"He that humbleth himself shall be exalted." Even here while he lived this promise was for him in a measure fulfilled. He chose the lowest place, but in the eyes of others it became the highest because it was his. In men's hearts and minds he was very highly regarded. It was no exaggerated estimate of the worth of his influence, which was made by a Presbyter, who had formerly sat at his feet as a pupil, when he said that he regarded the presence and conversation of the Rev. Prof. JOHNSON, as in a qualified sense a means of grace. "He that humbleth himself shall be exalted." Who of us would not deem it a priceless boon to be permitted now to sit at his feet in that better country, where he reigns as a saint, where he is indeed exalted?
We pass to another element which enters into the texture of the guileless character, unselfishness. All whose good fortune it was to meet the Rev. Dr. JOHNSON, even casually, were impressed with the beautiful illustration which he afforded of the fulfilment of the apostolic injunction, "Look not every man on his own things, but every man also on the things of others." This looking away from self, the preferring others to himself, the considering others, grew through grace to be the rule and habit of his life, and hence he acted unselfishly without the slightest affectation, in fact without knowing that he did so. Ordinary men do at [27/28] times unselfish acts, even selfish men may by a special effort be generous, but unselfishness as a trait of character animates the life, and breathes its spirit into its minutest details. When we recall our Brother's career in the light of this reflection, and apply to his daily walk and conversation the severe tests which disclose the real temper and disposition of a man, his preeminent unselfishness is revealed in all its beauty. It would not be difficult to mention scores of incidents in his life, which were conspicuously acts of great self-denial; nay the difficulty would be to find a single instance of what are called the critical and prominent decisions, which determine one's position and fortunes in this world, which did not in his case distinctly involve to a large extent self-sacrifice. But leaving these, there comes before us the picture of one who habitually looked off from his own things upon the things of others; who was never weary in contributing to others' happiness, and seeking to promote others' good, who forgot himself so thoroughly that to himself he was never first. If joy he had, he could not rest until others shared it, if sorrow he saw, he was ill at ease until he helped to bear the burden: he was going to and fro charged with many cares that were not his own, he allowed that every one had a claim upon him; and somehow it seemed at times that those, who least deserved it, received the largest measure of his solicitude. Perhaps he knew better than we, grace illumined his understanding, and he discerned in the most unworthy [28/29] objects the likeness of such as called forth the infinite compassion of his adorable Lord. He trained himself to take an interest in all with whom he was associated in the varied walks of life. He would play with little children with such real earnestness that they would regard him as one of themselves. He would enter into the innocent pleasures of the young, and be provident for their gratification and comfort to an extent that would rival the thoughtfulness of a tender mother. He would listen with patient ear to the plaints of querulous old age, the recital of the privations and miseries of the poor, and make their griefs his own. He always had a host of pensioners, not only upon his bounty in worldly things, but upon his sympathy and kindly help.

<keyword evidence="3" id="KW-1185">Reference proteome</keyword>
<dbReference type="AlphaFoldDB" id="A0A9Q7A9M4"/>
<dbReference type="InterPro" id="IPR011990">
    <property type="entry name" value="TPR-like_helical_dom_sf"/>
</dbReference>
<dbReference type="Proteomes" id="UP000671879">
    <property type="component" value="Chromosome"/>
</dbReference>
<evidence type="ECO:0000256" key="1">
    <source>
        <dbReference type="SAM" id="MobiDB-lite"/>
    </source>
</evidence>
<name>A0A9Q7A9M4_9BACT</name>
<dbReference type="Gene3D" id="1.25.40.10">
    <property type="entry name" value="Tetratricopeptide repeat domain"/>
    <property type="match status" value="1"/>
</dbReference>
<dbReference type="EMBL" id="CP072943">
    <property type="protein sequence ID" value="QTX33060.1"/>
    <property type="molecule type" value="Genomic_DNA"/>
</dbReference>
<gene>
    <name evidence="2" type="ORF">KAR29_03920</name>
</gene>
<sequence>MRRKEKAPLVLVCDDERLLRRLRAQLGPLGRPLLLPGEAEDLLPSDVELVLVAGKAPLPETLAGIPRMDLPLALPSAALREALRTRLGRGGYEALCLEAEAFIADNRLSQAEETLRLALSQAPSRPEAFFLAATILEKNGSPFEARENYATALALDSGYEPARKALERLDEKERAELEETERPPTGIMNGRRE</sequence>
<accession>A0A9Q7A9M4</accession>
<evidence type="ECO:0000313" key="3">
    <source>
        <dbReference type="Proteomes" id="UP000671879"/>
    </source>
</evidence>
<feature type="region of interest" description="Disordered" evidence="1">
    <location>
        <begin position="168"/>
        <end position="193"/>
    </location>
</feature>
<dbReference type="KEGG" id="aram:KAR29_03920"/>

It is unselfish, preeminently unselfish, not to give great sums of money of one's abundance, not to perform at times acts of heroic self-sacrifice, but to forego oneself from day to day, and year to year in behalf not only of those we love, but of all who chance to cross our path; to force oneself to take an interest in trifles, in matters we have long since outgrown, to do uncongenial tasks and treat them as pleasant duties; to associate with indifferent, or even repulsive people, and yet treat them with genuine and delicate consideration; aye this is unselfish, preeminently unselfish, and this to its very letter the Rev. Dr. JOHNSON did. The Psalmist suggests this feature of the guileless character in one of its details which was repeatedly exemplified in the life [29/30] of our Brother. His words are these. "He that sweareth unto his neighbor, and disappointeth him not, though it were to his own hindrance."